Miesha Tate Puts Holly Holm to Sleep to Capture UFC Women’s Bantamweight Title

The Associated Press

Miesha Tate put Holly Holm to sleep to capture the women’s bantamweight title at UFC 196.

Holm fought cautiously. She used her boxing and leg kicks to control the first, third, and fourth rounds. In the second, Tate unleashed brutal ground-and-pound to dominate the action. But Tate looked like she needed a stoppage in the fifth. More than halfway through the final frame, Cupcake grabbed the back of the Preacher’s Daughter. She applied a rear-naked choke. Holm refused to tap. But her body goes limp, and Big John McCarthy calls a halt with 90 seconds remaining.

Miesha Tate, Holly Holm

“I knew I had to play it cool with her because she’s so good,” Tate explained after her career-defining victory. “She’s so calculated with what she does. I definitely think she won the first few of those rounds. I knew once I got it to the ground I was going to find openings.”

Holm brooded over her error.

“It wasn’t the right move to shake her off my back,” the former champ admitted. “It was stupid and I should of fought it off more. When you are up against a wrestler like that of course that threat is there for a takedown and you have to recognize it.”

The upset turns the division topsy-turvy for the second time since November, when Holm relieved Ronda Rousey of consciousness through a left kick to her head. Dana White reluctantly scheduled Holm-Tate at the insistence of the champion, who did not wish to wait for the big-money rematch with Rousey that might never materialize. Tate’s victory now sets up a third bout between Rousey and the new champion, two competitors who strongly dislike the other, but complicates and devalues what might have been the highest grossing bout in mixed-martial arts history in a Holm-Rousey rematch.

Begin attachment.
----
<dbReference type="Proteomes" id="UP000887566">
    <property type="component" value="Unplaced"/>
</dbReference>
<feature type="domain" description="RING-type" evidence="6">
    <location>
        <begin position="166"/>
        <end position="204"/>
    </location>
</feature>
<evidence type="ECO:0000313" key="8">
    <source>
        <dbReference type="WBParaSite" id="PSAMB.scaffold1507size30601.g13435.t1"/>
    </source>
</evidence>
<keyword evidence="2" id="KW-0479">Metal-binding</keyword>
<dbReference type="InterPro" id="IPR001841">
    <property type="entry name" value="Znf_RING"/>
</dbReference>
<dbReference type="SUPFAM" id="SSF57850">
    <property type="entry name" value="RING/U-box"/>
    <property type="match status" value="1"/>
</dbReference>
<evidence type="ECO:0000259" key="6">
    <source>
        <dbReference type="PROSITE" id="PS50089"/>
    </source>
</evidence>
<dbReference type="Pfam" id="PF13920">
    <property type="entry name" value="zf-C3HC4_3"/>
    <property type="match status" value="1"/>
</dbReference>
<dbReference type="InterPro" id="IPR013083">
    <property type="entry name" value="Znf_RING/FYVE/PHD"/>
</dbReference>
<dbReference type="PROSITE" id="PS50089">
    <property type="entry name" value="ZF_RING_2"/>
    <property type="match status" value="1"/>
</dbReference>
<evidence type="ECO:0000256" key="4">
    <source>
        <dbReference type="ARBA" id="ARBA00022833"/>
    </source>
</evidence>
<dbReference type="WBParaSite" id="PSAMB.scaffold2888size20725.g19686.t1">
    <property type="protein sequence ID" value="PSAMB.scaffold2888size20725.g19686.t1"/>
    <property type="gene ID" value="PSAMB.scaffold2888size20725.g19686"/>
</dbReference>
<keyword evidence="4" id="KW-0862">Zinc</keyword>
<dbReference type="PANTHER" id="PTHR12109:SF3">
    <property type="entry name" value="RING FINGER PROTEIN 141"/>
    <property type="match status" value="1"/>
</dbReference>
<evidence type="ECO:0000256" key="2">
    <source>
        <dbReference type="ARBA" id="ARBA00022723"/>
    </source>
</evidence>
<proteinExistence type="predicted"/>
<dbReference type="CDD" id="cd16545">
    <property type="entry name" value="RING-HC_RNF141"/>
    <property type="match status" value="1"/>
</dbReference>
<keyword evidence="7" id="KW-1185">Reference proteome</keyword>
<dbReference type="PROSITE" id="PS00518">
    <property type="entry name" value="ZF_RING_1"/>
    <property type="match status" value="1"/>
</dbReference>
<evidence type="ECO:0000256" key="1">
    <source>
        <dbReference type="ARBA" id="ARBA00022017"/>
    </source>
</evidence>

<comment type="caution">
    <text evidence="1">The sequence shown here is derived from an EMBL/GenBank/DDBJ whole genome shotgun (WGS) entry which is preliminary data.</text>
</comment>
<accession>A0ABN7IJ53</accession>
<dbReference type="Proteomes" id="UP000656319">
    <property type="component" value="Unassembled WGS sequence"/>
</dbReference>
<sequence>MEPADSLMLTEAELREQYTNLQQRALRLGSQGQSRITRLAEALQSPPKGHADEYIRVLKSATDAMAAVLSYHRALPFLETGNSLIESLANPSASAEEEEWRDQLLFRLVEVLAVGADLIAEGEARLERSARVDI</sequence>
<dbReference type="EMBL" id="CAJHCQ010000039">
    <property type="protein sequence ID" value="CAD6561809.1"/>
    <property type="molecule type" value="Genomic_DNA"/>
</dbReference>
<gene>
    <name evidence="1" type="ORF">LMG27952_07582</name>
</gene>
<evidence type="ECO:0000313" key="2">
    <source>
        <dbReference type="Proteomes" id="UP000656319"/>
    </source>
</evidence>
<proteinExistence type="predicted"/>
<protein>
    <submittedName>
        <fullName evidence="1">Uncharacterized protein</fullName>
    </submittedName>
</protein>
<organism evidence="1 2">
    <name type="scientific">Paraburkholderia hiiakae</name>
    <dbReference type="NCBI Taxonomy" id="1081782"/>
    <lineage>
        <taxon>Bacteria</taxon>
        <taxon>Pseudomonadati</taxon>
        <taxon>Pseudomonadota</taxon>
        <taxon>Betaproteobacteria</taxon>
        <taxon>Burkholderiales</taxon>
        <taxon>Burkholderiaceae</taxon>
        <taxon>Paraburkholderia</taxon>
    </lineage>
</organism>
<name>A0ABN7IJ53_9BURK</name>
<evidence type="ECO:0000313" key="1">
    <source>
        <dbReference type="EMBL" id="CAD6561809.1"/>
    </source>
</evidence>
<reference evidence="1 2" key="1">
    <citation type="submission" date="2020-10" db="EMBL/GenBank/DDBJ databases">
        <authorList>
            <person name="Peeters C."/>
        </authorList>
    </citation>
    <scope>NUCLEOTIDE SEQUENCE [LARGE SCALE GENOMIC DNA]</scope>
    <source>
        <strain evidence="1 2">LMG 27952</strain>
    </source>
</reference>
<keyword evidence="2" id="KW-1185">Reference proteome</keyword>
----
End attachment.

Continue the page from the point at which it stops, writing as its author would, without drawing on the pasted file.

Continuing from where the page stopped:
On the undercard, Diego Sanchez returned to the win column through unanimous scores of 29-28 over fellow UFC vet Jim Miller in a preliminary bout. Light heavyweight Corey Anderson won a unanimous decision on the pay-per-view card over Tom Lawlor. Siyar Bahadurzada came back after more than two years away by dishing out vicious ground-and-pound to Brandon Thatch before coaxing a tap from his exhausted opponent in the third round through an arm-triangle on the last bout broadcast on Fox Sports 1.

“When I came to Greg Jackson’s gym he told me to become a complete mixed martial artist you have to learn the takedown along with other styles,” the powerful Afghan welterweight explained after the fight. “It wasn’t that Brandon’s striking was superior, it was just that I saw openings to take him down and submit him. I didn’t feel any pressure and I wanted to have fun because I’ve been through a lot in the last two years. I believe I am the most powerful striker in the welterweight division and if there is someone who says otherwise, I’d like to fight them.”


Please let us know if you're having issues with commenting.